The 2005 Act requires that the assessment includes information on the "likely significant effects on the environment, including on issues such as: biodiversity; population; human health; fauna; flora; soil; water; air; climatic factors; material assets; cultural heritage, including architectural and archaeological heritage; landscape; and the inter-relationship between the issues referred to".

Consideration has been given the relevant contextual information, together with the attributes of Article 5 of the SUP Directive, to define the scope of the assessment.

3.2.2 Scoping Consultation

Consultation with the statutory consultees was undertaken on the proposed scope of the SEA for a 35-day period concluding 25 September 2020. Each consultee was provided with the Introducing Market Restrictions on Single-Use Plastic Items in Scotland SEA Screening and Scoping Report. Consultation responses were received from all three statutory consultees.

The consultees all welcomed the commission of the SEA for the implementation of Article 5 of the SUP Directive and provided comments on:

  • the scope of the assessment and the corresponding topics to be included in the assessment;
  • the proposed methodological approach to the assessment;
  • suggested approaches to the consideration of alternative materials and alternative strategic approaches.

The full list of comments and response are provided as Appendix A.

3.2.3 Current Scope

In Table 3‑1, each of the 10 SEA topic areas is considered in isolation with a justification for whether each topic is scoped in, or scoped out, of this SEA provided. The overall rationale for scoping topics in, or out, has been derived from the Screening and Scoping Report and also reflects the consultation responses from the Consultative Authorities (as detailed in Appendix A).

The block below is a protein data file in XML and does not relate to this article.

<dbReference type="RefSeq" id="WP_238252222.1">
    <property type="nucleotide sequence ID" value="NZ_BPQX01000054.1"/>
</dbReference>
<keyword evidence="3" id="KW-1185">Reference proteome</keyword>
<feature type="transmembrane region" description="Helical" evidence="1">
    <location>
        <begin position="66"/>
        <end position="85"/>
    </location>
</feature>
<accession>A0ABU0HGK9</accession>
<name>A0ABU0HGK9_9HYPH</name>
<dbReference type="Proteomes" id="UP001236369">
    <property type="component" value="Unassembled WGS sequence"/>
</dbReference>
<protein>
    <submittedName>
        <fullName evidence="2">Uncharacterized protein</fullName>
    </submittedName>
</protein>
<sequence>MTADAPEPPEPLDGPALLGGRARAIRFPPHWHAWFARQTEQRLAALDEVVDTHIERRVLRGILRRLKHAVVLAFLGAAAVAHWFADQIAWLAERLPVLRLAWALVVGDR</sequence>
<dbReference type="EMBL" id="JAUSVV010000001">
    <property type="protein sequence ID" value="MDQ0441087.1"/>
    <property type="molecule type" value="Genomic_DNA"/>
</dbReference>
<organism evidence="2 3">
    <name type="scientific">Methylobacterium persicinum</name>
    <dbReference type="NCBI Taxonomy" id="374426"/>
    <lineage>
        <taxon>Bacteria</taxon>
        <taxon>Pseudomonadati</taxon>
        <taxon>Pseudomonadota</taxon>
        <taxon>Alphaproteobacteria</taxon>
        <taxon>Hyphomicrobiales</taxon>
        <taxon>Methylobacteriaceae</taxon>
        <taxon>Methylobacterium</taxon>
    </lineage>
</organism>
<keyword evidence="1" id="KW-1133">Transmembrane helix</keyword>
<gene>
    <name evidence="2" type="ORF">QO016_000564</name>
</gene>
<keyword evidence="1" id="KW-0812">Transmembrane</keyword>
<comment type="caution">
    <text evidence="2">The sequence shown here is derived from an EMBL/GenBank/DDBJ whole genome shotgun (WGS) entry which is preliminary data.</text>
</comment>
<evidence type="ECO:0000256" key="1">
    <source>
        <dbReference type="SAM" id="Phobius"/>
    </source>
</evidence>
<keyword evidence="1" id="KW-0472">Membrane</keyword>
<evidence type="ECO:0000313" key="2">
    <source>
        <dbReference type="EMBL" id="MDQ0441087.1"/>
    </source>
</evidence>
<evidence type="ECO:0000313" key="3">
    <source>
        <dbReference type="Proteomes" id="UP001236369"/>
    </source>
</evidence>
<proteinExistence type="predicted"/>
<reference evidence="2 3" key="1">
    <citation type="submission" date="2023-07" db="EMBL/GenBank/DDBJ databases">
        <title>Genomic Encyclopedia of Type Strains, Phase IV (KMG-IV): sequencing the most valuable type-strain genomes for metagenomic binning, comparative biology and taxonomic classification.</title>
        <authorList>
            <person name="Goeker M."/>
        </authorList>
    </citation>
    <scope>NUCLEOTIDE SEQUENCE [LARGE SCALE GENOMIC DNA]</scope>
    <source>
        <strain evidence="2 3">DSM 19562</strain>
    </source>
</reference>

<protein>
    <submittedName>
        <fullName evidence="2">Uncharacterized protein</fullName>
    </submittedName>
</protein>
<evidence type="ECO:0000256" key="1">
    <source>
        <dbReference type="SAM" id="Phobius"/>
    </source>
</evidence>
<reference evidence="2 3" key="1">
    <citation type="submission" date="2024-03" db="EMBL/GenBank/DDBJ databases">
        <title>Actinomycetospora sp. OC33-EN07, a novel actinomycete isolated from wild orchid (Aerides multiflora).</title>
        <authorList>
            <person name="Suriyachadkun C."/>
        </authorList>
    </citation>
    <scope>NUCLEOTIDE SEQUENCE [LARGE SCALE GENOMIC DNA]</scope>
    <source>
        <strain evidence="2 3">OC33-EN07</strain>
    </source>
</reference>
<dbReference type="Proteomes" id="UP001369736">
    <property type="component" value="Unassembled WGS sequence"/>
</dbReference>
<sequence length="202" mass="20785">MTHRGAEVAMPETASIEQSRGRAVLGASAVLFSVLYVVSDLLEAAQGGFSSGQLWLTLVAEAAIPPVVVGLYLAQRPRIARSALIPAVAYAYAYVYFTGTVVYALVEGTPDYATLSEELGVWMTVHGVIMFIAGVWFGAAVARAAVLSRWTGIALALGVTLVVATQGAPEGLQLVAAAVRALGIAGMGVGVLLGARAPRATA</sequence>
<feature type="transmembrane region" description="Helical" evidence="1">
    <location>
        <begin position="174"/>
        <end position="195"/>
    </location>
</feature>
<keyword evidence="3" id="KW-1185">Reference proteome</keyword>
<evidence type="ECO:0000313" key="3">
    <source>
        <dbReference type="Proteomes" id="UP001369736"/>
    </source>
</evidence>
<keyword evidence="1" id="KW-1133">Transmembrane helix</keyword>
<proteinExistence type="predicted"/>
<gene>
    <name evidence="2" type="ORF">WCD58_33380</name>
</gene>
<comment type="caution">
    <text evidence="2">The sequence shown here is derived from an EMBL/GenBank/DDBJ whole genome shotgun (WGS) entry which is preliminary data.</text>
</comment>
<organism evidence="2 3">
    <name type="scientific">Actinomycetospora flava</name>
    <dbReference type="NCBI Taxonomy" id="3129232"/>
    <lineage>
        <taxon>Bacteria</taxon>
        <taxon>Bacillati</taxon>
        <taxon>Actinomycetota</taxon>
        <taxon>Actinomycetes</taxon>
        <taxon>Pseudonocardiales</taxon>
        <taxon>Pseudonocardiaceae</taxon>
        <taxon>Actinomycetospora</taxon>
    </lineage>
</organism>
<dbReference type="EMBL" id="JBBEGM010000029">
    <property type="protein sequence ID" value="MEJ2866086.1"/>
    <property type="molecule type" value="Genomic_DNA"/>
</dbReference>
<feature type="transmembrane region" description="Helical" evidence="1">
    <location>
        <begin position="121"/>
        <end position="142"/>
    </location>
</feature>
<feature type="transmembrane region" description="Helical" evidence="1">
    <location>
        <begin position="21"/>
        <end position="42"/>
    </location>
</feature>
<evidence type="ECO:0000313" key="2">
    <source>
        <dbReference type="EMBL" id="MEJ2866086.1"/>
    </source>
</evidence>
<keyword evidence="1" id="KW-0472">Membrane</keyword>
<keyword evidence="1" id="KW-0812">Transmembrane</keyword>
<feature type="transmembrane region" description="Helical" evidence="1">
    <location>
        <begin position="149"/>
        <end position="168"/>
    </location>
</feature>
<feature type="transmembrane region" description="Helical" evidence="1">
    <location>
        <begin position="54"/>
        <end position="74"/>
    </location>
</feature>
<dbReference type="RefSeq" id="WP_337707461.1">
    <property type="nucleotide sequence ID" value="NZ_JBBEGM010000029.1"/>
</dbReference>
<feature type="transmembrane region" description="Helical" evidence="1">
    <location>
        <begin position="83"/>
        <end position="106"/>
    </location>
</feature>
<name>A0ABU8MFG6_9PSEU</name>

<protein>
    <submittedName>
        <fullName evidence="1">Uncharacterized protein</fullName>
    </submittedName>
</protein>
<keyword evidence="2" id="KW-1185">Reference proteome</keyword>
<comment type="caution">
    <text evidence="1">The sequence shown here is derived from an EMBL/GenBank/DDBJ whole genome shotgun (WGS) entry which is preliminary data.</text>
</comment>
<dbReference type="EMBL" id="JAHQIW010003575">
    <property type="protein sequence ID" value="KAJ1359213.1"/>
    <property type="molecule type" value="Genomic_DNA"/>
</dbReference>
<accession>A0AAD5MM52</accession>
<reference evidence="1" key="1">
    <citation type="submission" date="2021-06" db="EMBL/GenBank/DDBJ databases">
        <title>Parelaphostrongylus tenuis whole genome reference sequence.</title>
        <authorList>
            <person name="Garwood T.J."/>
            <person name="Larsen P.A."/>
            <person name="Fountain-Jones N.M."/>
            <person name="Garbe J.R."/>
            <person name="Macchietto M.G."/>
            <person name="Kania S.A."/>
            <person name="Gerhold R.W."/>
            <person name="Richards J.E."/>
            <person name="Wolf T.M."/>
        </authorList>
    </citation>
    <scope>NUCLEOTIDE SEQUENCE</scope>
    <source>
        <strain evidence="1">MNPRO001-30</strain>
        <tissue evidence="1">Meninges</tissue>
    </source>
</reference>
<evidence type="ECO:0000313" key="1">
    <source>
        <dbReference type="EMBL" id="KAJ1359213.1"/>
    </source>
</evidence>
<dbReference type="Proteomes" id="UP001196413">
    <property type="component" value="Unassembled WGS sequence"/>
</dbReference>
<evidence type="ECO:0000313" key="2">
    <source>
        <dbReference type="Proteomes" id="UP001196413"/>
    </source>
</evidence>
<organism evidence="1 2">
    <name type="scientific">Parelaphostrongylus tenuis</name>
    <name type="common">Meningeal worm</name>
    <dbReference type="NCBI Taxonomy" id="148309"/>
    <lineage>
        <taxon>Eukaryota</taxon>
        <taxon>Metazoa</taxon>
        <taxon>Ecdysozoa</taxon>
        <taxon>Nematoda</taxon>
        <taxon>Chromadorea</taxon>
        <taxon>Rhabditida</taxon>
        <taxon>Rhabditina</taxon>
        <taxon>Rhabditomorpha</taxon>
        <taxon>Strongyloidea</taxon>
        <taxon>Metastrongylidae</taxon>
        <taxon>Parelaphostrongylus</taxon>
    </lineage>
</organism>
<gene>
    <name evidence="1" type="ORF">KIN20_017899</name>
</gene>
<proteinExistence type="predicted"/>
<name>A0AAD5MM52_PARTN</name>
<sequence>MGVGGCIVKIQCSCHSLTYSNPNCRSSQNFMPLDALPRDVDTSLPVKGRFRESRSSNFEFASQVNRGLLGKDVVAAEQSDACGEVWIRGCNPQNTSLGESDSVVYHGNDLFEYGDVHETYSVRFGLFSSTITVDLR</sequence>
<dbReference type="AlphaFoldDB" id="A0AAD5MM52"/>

Table 3‑1 SEA topics scoping and justification

SEA Topic Area: Biodiversity, Flora and Fauna

Scoped in: Yes

Justification:

A driving objective of the restriction on single-use plastic items is reducing single-use plastic pollution and litter in both terrestrial and marine environments of Scotland, The end goal of this objective is to protect, improve and assure the continued prosperity of the flora and fauna of Scotland. By restricting the supply of certain single-use plastic products, plastic waste levels are expected to decrease, with an attendant decrease in harmful microplastics, that are known to leak into the environment, causing significant harm to the wildlife and flora of Scotland. For this reason, it was considered necessary to scope biodiversity into the Environmental Assessment. This decision was welcomed and reiterated by statutory consultees.

SEA Topic Area: Population

Scoped in: No

Justification:

This environmental assessment is predicated on the assumption that introducing market restrictions on problematic single-use plastics items will result in a behavioural shift in consumption patterns this will have resultant positive effects in other assessment topics e.g. increased recycling as explored under material assets and reduced marine and terrestrial littering of in scope single-use plastic items as described under landscape and visual impacts. As the likely consequences of the anticipated shift in behaviour are considered under other topics, population as a topic area has been scoped out of this environmental assessment.

SEA Topic Area: Human Health

Scoped in: No

Justification:

Single-use items, either made of plastic or another alternative material, are not deemed to cause any harm to human health. Therefore, we do not expect the introduction of market restrictions on the proposed single-use plastic items to cause any significant effects on human health which has subsequently scoped out from this SEA.

SEA Topic Area: Soil

Scoped in: Yes

Justification: